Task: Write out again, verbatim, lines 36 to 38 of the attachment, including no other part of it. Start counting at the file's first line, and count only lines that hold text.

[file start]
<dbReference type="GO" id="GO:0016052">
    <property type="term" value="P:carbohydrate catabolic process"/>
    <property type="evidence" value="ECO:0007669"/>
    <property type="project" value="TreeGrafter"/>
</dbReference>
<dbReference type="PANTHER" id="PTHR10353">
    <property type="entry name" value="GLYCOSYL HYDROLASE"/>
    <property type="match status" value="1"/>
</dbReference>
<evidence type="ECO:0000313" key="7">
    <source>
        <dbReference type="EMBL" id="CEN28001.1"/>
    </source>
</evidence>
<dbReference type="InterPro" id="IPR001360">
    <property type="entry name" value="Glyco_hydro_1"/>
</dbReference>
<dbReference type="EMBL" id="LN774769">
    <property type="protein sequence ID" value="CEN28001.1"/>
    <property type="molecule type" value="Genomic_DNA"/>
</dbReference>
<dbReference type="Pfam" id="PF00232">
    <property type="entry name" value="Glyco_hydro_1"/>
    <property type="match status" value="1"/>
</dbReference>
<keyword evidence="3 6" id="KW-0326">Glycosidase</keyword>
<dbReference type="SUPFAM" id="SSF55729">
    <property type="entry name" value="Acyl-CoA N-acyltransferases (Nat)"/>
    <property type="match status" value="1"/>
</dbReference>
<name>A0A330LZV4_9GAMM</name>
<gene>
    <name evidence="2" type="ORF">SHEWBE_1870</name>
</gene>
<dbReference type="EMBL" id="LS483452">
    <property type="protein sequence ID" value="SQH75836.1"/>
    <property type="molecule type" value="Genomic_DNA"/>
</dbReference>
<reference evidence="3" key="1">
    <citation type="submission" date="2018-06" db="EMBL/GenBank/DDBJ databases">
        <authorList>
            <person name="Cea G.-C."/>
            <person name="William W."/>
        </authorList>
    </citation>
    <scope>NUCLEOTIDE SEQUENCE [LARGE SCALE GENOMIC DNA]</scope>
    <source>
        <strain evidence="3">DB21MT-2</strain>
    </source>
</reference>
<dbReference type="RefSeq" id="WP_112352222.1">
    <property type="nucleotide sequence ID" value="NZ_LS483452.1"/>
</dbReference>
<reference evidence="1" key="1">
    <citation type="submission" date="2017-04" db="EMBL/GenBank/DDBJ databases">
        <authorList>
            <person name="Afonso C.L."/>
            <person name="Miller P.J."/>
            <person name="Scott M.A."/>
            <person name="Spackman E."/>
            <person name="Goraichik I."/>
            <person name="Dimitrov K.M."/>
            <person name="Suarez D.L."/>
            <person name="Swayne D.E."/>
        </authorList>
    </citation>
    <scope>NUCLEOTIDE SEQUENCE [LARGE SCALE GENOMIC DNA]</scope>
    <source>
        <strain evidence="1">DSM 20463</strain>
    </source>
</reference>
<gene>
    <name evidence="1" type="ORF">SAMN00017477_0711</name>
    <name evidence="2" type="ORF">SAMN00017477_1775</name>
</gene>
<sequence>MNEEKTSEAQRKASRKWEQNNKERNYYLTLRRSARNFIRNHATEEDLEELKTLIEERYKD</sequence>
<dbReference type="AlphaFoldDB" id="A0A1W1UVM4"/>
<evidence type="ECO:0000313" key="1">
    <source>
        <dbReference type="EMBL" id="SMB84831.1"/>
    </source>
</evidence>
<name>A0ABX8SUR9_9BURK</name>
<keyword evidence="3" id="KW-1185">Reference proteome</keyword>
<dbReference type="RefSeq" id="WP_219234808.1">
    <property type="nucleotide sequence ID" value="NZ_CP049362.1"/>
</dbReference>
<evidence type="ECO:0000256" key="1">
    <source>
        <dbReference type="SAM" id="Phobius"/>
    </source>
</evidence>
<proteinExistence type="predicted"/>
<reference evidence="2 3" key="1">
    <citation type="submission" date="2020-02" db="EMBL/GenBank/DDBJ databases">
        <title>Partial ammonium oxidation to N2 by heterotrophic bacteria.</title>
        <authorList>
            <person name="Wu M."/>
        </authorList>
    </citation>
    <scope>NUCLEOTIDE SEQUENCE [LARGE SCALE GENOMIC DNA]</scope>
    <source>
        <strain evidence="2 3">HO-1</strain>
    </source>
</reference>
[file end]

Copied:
    <property type="protein sequence ID" value="SQH75836.1"/>
    <property type="molecule type" value="Genomic_DNA"/>
</dbReference>